Oversight Board Votes on Budget, Receives Audit
Two issues related to the Intergovernmental Cooperation Authority for Cities of the Second Class (oversight board). One is that the board took action on the City’s 2018 operating and capital budgets and approved it 3-0, with two members of the board abstaining from the vote. One member noted that there could possibly be a tax increase taken up by City Council, which would then require reconsideration by the board. That’s not the real story–the fact that the board now has five functioning appointees and can carry out business is.
Consider that in December in 2015 there were only two appointees and the Mayor of Pittsburgh noted that there weren’t enough members to vote on matters before the board. We suggested that the appointing officials responsible for filling those seats make the appointments and then “They could vote together to advance ICA business, even if it occurred on a series of 3 to 2 party line votes. A 3 to 2 partisan vote would release gaming money the City receives from hosting the Rivers Casino (a critical issue in the current dispute), approve operating budgets, and make City-overseer relations much more amicable.” The appointments were made by March of 2016.
Two, not long after problems with the executive director of the oversight board surfaced, and in April of 2016 we wrote about the failure of the oversight board to comply with state law requirements on the audits for the entire history of the board’s existence. this past April we updated the status of the audit for 2015 and 2016 which was delayed due to the involvement of the District Attorney’s office. The audit has now been released and is available on the oversight board’s website.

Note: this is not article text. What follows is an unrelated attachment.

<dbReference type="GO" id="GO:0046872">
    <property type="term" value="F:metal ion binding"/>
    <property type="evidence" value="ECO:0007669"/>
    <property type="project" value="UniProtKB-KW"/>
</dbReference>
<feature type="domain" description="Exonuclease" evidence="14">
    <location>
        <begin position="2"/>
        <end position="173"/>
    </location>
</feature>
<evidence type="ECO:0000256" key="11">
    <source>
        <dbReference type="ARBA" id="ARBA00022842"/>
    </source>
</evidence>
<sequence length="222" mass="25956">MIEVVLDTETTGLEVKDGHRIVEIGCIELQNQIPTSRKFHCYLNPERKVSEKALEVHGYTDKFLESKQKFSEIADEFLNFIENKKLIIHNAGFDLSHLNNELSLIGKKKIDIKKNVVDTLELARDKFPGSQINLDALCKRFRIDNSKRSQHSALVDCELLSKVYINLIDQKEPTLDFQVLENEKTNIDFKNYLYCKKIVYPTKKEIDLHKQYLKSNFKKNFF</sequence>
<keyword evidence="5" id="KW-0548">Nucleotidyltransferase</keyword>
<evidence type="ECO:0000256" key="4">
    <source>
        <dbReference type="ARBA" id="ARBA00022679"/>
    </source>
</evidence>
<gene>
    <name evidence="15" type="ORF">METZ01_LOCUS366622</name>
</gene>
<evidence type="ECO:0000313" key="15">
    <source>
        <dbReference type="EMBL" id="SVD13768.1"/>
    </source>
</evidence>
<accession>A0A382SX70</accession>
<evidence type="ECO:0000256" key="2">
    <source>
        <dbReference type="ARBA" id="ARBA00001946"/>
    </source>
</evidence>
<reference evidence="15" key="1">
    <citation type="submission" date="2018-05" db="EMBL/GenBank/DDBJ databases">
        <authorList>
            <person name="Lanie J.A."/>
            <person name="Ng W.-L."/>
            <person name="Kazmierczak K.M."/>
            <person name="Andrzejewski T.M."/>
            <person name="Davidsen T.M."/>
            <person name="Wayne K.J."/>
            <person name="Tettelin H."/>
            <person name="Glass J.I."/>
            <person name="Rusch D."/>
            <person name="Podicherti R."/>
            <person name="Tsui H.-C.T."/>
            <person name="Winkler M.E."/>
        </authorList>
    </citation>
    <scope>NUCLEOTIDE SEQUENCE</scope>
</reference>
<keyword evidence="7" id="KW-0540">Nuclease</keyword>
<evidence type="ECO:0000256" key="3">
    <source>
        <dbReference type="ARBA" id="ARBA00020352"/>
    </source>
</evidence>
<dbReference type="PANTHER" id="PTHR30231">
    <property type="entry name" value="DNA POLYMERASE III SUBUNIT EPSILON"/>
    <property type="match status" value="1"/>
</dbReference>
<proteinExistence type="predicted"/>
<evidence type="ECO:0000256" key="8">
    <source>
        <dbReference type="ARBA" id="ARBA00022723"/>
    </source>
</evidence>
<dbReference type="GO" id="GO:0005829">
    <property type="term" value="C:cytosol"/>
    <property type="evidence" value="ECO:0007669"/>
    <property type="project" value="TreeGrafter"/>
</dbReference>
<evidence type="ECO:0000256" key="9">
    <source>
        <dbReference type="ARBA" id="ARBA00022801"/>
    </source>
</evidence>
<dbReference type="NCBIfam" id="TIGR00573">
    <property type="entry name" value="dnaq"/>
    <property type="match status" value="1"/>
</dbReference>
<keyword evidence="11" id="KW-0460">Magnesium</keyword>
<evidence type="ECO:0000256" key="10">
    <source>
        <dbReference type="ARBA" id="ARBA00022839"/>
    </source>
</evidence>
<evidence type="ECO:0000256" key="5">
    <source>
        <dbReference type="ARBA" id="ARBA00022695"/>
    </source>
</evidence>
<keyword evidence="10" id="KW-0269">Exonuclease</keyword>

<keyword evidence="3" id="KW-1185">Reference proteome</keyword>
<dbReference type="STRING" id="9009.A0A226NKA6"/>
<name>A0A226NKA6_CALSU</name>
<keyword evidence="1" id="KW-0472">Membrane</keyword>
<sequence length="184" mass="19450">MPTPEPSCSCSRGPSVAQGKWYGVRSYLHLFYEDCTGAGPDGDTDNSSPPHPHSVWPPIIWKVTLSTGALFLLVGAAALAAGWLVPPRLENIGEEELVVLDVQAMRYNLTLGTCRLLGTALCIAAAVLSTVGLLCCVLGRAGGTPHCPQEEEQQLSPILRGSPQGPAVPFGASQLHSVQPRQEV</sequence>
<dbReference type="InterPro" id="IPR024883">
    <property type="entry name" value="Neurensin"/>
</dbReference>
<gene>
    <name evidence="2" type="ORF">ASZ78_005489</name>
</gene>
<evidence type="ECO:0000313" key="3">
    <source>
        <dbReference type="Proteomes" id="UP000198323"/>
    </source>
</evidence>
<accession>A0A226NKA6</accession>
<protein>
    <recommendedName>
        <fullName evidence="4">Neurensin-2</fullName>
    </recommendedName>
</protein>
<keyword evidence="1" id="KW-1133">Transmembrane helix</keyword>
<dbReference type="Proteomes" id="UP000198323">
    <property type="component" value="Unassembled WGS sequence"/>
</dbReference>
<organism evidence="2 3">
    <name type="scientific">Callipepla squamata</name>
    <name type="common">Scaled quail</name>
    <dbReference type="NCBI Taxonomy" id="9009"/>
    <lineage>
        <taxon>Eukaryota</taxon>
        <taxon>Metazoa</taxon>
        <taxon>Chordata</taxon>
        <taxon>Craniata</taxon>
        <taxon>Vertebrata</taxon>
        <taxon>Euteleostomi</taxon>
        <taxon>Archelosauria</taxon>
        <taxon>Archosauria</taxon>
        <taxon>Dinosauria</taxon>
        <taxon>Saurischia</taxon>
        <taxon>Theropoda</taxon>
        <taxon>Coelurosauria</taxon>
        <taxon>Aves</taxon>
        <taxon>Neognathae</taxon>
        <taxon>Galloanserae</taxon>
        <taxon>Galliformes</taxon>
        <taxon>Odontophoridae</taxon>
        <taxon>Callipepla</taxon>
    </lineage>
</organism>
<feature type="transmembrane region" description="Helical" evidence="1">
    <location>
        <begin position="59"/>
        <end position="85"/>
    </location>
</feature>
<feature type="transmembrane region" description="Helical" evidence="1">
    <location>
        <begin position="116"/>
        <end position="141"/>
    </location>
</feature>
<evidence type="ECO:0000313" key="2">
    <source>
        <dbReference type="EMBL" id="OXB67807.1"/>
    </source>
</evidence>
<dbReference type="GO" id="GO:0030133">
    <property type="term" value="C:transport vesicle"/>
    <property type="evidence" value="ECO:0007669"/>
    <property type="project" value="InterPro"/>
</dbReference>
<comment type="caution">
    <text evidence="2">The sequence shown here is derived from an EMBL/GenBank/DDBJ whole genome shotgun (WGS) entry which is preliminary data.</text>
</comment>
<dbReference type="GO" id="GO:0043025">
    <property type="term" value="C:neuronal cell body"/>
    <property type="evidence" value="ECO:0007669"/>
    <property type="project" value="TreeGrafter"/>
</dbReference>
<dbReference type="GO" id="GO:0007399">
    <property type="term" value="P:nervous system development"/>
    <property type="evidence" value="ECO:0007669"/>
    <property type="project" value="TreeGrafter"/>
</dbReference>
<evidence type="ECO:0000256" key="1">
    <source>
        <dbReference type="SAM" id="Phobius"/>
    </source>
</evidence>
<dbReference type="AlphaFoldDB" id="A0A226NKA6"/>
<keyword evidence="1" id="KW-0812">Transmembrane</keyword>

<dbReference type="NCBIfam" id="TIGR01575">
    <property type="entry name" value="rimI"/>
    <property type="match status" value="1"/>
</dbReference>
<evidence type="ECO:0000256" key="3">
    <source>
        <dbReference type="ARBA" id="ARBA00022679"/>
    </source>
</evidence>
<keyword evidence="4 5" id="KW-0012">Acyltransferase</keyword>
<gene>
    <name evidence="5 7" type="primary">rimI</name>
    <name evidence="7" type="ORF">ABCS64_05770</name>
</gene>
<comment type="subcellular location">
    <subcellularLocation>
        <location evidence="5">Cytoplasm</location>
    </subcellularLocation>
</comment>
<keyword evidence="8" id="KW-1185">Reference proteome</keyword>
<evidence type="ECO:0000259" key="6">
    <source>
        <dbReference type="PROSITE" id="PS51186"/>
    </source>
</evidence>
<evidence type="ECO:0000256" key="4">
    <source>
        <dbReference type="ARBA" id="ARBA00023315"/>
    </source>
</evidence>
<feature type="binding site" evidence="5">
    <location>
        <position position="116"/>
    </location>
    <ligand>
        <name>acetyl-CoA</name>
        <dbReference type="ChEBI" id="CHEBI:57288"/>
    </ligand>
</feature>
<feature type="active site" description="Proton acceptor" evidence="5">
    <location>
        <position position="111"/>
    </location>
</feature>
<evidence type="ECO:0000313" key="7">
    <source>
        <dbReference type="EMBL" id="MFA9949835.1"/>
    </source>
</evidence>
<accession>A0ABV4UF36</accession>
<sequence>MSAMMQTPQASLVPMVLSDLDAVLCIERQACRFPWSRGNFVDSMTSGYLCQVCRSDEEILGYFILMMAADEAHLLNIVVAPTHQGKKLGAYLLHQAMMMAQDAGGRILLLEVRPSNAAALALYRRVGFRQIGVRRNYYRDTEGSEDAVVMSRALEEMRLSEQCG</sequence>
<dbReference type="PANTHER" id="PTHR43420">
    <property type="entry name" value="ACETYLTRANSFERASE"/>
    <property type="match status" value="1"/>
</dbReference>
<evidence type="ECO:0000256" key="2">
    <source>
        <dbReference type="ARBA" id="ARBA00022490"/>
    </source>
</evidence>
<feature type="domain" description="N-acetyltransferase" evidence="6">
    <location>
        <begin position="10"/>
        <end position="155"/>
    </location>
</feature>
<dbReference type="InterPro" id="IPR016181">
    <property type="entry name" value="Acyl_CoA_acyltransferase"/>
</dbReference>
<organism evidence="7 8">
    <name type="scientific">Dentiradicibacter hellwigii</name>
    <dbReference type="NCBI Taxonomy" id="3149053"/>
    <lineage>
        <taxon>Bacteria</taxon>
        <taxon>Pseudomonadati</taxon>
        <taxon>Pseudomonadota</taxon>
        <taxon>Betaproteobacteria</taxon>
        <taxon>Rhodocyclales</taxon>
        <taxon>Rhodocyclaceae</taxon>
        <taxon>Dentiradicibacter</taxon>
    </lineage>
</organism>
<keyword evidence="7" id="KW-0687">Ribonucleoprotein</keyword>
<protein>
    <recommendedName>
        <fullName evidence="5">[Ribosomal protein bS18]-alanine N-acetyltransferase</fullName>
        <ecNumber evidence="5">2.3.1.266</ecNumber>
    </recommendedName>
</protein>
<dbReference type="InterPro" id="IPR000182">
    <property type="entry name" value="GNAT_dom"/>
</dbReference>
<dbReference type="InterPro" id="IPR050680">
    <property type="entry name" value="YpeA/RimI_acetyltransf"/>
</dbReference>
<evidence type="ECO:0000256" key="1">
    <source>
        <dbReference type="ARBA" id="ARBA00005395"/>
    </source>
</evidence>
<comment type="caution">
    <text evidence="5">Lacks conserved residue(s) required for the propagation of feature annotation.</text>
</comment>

The audit does discuss the details of the investigation and how it impacted the audit. The financial position of the oversight board at the conclusion of Fiscal Year 2016 (June 30th) shows a net position of $19 million with most of the liabilities tied to restricted uses for the City via the board’s intercept agreement of the host fee money from the Rivers Casino. That money is to be used for debt reduction, pensions, or any other purpose deemed to be in the best interest of the City per the gaming law. For 2016 revenues and expenditures, the bulk of the $9.8 million in revenue received by the oversight board was from the gaming money, along with a $250k appropriation to operate, and it had expenditures of $3.5 million that fiscal year.
Under changes signed into law as Act 99 of 2016, the audit required under Section 207 going forward are to be completed by December 31st following the end of the fiscal year.